At the end of the year, Dr. Cernea returned to Romania. He was not allowed to keep in touch with anyone outside the country, so his friendship with Mr. Dershowitz withered, but the deep roots remained.

Through the help of a childhood friend, Dr. Cernea managed to escape Romania a few years later. “That’s another story,” Dana Cernea said; it’s an astounding one, but has nothing to do with Mr. Dershowitz. So, in the mid-1970s, Michael Cernea found himself with the World Bank, an institution from which he has just retired. He retooled his career to specialize, logically enough, in displacement. “Say China wants to build a dam,” his daughter explained. “It will give electricity to millions of people. What do they have to do to secure money from the World Bank? What do they have to do in order to receive this money? What kind of social, cultural, economic provisions do they have to make for the people they are displacing? Can they sustain their culture? Are they impoverishing them?”

The Romanian government made it clear that his children would lead miserable lives in Romania, and that they would not be allowed to leave.

Her father’s best-known book, “‘Putting People First,’ is a classic textbook in cultural anthropology” addressing these issues, Dana Cernea said.

So there Michael Cernea was in suburban Washington, with a great job, intellectual challenges, and the chance to influence other people’s lives for the better — but without his children, and unable to get them.

The Romanian government made it clear that his children would lead miserable lives in Romania, and that they would not be allowed to leave. “When my father defected, we lost all the privileges that the government gave,” Dr. Cernea said. Her mother was dead, after many years and much hardship her maternal grandparents “had received coveted visas to go to Israel,” so they lived with their father’s mother. They did not get the food stamps that had helped stock their pantry, and they were not allowed medical care; in fact, when her brother needed X-rays, a doctor had to sneak into their apartment in the middle of the night and concoct a plan to fake an identity to get the boy the care he needed.

Michael Cernea did not give up, though.

As soon as he defected, he “contacted Alan and renewed their friendship, and Alan said ‘Okay, I’ll help you get your children out.’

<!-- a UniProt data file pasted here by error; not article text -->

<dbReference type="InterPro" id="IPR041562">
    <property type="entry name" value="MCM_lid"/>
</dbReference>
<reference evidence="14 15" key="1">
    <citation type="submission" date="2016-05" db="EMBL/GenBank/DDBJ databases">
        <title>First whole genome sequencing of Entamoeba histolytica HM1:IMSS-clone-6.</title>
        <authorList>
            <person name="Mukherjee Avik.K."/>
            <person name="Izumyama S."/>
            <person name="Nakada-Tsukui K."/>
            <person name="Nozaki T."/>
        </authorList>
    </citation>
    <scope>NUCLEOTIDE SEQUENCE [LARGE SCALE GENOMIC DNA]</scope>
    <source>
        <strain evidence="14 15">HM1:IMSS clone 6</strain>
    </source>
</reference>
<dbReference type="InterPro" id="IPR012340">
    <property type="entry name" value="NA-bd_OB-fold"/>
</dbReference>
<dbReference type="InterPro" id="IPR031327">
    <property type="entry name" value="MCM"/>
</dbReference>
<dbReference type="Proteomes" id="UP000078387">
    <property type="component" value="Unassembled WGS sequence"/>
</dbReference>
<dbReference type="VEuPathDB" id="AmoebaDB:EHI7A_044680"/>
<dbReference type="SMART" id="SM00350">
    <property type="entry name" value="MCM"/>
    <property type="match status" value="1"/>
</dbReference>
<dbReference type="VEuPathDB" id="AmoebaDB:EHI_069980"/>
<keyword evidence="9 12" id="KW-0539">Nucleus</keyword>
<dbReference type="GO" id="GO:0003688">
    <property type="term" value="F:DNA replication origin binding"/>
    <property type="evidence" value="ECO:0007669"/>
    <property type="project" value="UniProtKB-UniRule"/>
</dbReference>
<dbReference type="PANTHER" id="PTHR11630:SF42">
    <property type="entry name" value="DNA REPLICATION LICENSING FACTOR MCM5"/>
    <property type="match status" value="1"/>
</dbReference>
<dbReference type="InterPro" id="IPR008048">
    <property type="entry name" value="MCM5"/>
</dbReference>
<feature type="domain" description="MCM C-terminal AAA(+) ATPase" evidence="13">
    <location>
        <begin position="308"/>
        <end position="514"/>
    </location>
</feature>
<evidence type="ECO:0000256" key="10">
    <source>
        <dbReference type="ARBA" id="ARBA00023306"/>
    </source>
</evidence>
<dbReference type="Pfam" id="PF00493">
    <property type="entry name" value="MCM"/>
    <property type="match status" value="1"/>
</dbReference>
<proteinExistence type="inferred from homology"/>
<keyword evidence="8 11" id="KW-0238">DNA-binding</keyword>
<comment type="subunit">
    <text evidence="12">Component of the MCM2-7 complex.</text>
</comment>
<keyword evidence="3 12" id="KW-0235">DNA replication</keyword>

“That proved to be a very rocky road.”

At first, Dr. Cernea did the obvious things. He worked with the Hebrew Immigrant Aid Society — HIAS specialized in getting children out of Eastern Europe. “My father had a little bit of money put aside, and he offered to pay. HIAS asked the Romanians, and the answer was, ‘Hell, no. Those kids are here. Either he comes back or he’ll never see his kids again.’

“My father knew that if he came back, they’d throw him in prison. Either way, he’d never see us again,” Dana said. “I was 9 and Andrei was 6. It was not very good.”

The World Bank, Michael Cernea’s employer, was unwilling to help. It tried to stay out of local politics.

Next, Michael and Alan tried the Red Cross. “It tried, but they were told no, these kids can’t go.”

It was by now two years after he had escaped. He was getting desperate. “They tried private bartering — when you give money to a carrier who bartered for specific children and kept a fee — sort of a like a coyote who gets people across the Mexican border. That was what you did for controversial people, people who had baggage.” People like the Cernea children, whose baggage was their father’s escape, and his visibility.

Probably the coyote would not have succeeded, but it’s hard to know. “That guy got killed in a road accident,” Dana said. “I don’t think it had anything to do with us. I hope it didn’t have anything to do with us.”

During all this time, Michael Cernea was in touch with Dana and Andrei by code, sneaking them messages, telling them not to give up hope. They heard from him through unusual channels. For example, Daniel and Shira Segal were young students of Alan’s at Harvard Law School. “They came to Romania to see us, they brought us a siddur, they brought us extra codes, and they told us not to lose hope.” Still, Michael and Alan “were at their wits’ end,” Dana said. “Alan tried various other things. None of them worked. My father finally said, ‘Alan, if you don’t get my kids out, I am going to go on a hunger strike in front of the White House.’

“And then Alan said, ‘I have one more possibility. Ted Kennedy.’”

Edward Kennedy, Democrat of Massachusetts, was one of the Senate’s most powerful members. Alan Dershowitz, who lived in Cambridge, was one of Mr. Kennedy’s constituents.

“Alan can’t take no for an answer, even from a country, let alone from a person,” Dana Cernea said. “So he said, ‘I will take it to the top,’ and shortly thereafter he talked to Kennedy. He told Kennedy, ‘You have to do me this favor. Get these kids out, through the highest-level intervention you can think of. Kennedy said, ‘I will do this for you, no matter what it costs. No matter what it takes, I will do it.’